A good name is more desirable than great riches; to be esteemed is better than silver or gold. (Proverbs 22:1 NIV)
During the Zapatista uprising, rebels often seized farms in Chiapas, killing or driving away the owners.
One night some young Tzeltals in the village of Living Water decided to invade the ranch of Martin, a Tzeltal Christian. Carrying guns, they started walking towards Martin’s home. On the trail they met an old man who asked them where they were going. They replied, “To attack Martin’s ranch.”
The old man said: “Why are you going to do that? Martin is a good man. He has helped many of us in our village. He drives us to the hospital when we are sick. He has done much good for us. Think. If you attack Martin’s ranch, one of you will surely be killed. It’s bad to harm a good man.”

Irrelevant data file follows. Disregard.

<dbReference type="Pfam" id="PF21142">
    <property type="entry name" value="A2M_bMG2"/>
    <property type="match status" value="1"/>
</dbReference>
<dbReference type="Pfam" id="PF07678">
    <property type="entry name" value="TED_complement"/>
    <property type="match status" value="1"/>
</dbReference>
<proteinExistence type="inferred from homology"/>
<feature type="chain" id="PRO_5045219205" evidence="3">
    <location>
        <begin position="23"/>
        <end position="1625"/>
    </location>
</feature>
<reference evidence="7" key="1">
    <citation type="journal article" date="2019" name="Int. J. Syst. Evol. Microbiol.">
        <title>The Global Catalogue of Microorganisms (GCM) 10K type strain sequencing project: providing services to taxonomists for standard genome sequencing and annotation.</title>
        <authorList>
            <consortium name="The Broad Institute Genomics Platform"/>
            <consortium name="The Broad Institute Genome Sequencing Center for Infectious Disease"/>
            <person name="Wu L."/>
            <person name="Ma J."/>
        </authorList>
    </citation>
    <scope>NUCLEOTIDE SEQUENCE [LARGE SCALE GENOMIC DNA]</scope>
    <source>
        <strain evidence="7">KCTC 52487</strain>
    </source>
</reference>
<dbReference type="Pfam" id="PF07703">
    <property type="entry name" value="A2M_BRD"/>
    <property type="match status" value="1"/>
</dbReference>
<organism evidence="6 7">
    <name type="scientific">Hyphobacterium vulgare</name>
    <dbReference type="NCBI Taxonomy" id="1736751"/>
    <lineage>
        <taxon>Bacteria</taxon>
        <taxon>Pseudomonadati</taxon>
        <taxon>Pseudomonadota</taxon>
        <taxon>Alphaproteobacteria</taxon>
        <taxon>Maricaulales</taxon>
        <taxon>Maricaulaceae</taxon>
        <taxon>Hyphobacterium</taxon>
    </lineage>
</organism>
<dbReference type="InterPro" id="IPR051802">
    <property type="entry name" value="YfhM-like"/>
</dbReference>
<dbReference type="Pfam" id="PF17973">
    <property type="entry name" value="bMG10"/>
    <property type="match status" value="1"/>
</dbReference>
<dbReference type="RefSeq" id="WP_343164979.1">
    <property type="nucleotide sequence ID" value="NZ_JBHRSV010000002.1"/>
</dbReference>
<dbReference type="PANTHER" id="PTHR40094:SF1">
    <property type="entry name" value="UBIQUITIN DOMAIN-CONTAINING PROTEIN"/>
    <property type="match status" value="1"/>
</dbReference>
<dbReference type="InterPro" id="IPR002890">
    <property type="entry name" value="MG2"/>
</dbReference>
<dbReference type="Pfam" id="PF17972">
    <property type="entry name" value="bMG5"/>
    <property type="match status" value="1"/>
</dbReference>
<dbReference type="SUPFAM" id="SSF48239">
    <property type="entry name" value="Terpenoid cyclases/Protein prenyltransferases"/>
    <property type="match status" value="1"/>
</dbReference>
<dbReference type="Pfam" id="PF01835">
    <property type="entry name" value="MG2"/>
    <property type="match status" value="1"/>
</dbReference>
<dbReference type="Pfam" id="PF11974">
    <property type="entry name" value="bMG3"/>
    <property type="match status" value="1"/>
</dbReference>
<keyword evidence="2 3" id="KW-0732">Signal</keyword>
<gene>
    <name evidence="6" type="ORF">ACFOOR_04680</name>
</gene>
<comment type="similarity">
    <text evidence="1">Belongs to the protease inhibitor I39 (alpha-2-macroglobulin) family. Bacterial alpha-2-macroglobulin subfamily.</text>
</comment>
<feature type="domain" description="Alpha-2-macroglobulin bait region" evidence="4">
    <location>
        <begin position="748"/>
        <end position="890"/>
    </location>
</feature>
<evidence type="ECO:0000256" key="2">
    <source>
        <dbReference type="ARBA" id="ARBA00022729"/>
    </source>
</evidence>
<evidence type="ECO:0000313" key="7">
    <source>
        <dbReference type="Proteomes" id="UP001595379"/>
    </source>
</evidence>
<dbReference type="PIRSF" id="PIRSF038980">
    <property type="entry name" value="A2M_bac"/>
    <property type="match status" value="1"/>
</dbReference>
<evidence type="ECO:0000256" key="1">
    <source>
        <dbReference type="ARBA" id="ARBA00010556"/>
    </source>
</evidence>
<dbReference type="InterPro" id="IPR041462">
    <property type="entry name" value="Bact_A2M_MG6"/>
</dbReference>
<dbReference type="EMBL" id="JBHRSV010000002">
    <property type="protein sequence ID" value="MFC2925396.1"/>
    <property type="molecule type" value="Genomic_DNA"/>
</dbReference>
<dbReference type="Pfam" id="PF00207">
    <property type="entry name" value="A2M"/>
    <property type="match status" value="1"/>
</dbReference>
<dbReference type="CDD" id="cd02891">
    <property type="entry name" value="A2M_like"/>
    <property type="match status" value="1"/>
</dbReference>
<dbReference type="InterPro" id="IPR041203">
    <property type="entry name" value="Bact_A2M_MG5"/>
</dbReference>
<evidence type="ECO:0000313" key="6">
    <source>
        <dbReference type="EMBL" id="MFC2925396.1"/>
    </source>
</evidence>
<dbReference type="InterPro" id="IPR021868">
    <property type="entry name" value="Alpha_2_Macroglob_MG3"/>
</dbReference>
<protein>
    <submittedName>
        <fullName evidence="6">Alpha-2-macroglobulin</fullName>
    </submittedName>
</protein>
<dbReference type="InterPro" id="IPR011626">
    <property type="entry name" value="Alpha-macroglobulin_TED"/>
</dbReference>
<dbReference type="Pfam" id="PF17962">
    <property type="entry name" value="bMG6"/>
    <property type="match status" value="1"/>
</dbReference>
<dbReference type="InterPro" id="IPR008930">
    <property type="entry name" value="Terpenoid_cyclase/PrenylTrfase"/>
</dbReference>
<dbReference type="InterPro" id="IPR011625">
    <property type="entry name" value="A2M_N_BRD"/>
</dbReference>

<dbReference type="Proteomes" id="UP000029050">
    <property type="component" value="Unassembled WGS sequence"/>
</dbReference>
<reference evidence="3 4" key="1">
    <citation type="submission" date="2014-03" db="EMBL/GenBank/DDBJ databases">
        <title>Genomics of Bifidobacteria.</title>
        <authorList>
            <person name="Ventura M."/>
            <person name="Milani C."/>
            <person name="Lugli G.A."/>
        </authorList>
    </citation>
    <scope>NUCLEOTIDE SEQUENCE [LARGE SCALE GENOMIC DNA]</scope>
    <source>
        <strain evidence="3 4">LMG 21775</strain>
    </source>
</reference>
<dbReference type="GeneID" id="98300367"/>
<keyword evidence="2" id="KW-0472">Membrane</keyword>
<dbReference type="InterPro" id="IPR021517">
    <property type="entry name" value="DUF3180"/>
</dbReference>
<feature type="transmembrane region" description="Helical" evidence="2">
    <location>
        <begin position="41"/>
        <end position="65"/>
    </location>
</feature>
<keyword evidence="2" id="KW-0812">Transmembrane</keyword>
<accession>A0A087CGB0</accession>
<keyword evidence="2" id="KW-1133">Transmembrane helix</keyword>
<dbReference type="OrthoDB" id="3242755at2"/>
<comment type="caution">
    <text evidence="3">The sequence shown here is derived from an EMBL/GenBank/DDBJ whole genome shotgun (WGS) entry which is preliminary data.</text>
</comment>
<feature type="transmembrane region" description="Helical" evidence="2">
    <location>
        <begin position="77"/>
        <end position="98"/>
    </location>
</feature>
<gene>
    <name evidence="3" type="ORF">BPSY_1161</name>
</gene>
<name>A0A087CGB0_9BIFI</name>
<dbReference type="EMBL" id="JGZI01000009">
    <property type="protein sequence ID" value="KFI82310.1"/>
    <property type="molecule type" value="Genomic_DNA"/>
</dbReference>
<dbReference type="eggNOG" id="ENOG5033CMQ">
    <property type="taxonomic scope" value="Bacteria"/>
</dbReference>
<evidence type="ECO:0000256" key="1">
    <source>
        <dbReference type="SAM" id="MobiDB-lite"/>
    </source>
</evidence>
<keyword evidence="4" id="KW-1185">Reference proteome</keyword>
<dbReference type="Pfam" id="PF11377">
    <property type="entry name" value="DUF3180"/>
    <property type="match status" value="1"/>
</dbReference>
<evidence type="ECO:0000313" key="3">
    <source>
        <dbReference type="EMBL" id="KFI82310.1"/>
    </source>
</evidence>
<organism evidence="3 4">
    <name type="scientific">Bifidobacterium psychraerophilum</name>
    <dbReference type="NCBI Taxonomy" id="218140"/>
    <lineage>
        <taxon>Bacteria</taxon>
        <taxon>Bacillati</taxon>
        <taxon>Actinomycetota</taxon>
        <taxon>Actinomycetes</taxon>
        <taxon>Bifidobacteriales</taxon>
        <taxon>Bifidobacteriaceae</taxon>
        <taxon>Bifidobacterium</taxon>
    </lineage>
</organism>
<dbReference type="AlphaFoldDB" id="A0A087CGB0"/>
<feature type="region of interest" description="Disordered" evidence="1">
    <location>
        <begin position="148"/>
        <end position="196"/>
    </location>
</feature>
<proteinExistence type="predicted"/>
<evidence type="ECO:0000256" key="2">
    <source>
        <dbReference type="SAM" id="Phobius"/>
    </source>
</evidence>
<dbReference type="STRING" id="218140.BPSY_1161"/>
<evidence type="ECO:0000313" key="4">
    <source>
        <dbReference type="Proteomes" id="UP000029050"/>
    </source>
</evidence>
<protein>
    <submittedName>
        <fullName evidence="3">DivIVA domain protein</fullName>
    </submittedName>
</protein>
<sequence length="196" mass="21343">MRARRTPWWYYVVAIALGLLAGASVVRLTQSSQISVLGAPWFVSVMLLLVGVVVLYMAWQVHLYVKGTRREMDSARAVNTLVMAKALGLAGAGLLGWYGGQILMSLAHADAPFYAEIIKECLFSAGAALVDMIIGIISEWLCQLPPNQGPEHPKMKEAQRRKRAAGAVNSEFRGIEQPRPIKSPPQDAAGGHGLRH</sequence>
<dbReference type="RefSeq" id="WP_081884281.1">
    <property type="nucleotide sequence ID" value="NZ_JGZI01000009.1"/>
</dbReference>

The young men continued down the trail, but soon decided to return to their homes.
The next day, the old man went to see Martin and said, “I am glad to see you alive and on your land.” He then told Martin what had happened on the trail the night before.
Martin thanked the man for speaking in his defense; and he marveled at how his good reputation had delivered him from harm. —Helen Hofman
As you pray, ask our Father in heaven to help you always do what is good in his sight.
About the Author
Helen Hofman is a retired missionary. She and her husband Sam worked with the Tzeltal and Tojolabal Indians of Chiapas, Mexico for more than forty years. In their work, they helped set up a Bible School to train the Tzeltals, taught in the Bible School, prepared Sunday School materials, textbooks, hymnals and audiovisuals. They also coordinated the translation of the Amatenango Tzeltal New Testament and the revision of the highland Tzeltal Bible.